The subject of the film is loss. Individual loss, in the unpremeditated caprice of elemental oppression—heat, rain, language—of what is given, and what is kept; and if recovered, the abject meaninglessness and the ephemeral enchantment of restoration.
The symbol in the film is a stolen policeman’s gun. It has a finite number of bullets for a finite number of criminal possibilities, or possibilities against criminals. It is what the gun can bring to the thief—money, for example, as its replacement—and what the gun can bring to the police—the suppression, momentarily, of thievery. The thieves are as much at one with their society as are the police; the one not necessarily better than the other, other than in the context of social mores and norms; each having become, and continuing to become, what each is within the influence of each has had, and has, access to: money or its lack, comfort and discomfort, stability and instability, the indifference of circumstance, moral decision and choice, the certainty of ambiguity.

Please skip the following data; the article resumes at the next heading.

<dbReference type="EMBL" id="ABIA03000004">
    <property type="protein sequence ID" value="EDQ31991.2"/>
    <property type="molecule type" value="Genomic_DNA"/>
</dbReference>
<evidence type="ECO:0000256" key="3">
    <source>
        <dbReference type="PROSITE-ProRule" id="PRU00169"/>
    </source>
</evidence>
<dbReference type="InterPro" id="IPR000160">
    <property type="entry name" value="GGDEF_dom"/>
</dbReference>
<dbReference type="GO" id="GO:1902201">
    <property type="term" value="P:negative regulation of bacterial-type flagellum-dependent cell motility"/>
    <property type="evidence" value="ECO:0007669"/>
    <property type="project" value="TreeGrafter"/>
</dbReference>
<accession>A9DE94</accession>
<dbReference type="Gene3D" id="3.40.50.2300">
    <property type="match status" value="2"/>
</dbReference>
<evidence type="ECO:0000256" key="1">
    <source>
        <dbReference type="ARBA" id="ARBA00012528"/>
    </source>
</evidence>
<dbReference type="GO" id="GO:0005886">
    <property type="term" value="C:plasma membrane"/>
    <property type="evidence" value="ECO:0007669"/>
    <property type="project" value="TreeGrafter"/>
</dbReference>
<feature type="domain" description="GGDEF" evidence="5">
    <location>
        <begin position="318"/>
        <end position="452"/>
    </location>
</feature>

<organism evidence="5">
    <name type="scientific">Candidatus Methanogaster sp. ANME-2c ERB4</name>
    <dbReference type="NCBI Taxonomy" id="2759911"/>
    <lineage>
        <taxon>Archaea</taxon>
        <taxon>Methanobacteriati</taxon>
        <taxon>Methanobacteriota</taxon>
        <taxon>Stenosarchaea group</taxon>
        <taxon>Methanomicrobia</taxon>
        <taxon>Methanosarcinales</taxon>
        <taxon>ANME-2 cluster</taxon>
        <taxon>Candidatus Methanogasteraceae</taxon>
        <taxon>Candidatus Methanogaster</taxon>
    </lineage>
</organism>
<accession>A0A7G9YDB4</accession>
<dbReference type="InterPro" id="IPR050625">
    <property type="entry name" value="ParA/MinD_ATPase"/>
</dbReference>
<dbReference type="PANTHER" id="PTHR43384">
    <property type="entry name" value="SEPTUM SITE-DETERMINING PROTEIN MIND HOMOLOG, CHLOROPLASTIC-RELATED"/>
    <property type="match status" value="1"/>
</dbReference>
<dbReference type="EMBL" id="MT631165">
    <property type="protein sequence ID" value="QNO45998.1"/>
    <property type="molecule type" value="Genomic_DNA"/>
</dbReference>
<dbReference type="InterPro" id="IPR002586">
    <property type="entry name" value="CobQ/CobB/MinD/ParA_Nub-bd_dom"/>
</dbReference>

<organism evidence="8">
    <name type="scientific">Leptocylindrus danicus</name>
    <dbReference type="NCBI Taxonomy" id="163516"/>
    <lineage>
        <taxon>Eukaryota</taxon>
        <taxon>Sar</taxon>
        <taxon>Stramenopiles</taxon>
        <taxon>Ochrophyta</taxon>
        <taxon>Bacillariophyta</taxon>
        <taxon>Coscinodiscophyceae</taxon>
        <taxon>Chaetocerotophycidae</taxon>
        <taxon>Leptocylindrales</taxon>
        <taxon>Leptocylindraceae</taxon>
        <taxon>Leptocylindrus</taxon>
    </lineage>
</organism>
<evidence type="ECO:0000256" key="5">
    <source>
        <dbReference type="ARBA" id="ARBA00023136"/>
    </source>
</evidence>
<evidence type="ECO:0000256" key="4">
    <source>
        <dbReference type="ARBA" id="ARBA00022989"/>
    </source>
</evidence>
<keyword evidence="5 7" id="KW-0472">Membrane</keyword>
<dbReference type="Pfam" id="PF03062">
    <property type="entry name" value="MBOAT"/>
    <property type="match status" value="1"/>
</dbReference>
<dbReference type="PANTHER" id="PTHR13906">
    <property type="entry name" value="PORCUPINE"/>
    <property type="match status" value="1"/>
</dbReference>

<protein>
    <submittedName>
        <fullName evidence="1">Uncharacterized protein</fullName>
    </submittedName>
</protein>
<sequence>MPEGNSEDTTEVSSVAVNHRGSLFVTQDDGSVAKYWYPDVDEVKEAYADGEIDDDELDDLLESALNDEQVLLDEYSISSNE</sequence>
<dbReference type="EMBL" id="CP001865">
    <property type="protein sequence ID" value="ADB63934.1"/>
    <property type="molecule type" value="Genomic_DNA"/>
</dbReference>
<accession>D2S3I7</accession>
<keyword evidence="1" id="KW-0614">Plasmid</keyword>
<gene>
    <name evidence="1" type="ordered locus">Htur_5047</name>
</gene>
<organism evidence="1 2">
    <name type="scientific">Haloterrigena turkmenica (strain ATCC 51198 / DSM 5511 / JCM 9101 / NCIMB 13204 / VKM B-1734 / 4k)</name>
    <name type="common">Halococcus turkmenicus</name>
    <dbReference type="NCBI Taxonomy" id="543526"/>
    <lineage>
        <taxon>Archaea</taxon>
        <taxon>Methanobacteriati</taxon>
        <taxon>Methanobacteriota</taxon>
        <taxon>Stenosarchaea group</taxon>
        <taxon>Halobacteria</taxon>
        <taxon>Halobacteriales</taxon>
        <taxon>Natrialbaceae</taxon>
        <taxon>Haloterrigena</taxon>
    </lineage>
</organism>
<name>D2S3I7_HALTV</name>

There is a long, ten minutes’ sequence near the beginning of the film when the robbed policeman walks obsessively throughout Tokyo in search of the stolen gun. There is no dialogue; the sequence is entirely visual, accompanied by music. It is remarkable not only because of its cinematic virtuosity but also because latent in it is the presupposition the search is pointless and needless, but that where it occurs, and where it takes the searcher, is what compels—the variations of society in which each individual is alone and separate, with the illusions of compulsion, to stray as each must, to find what one must in order to live, and so become what one is.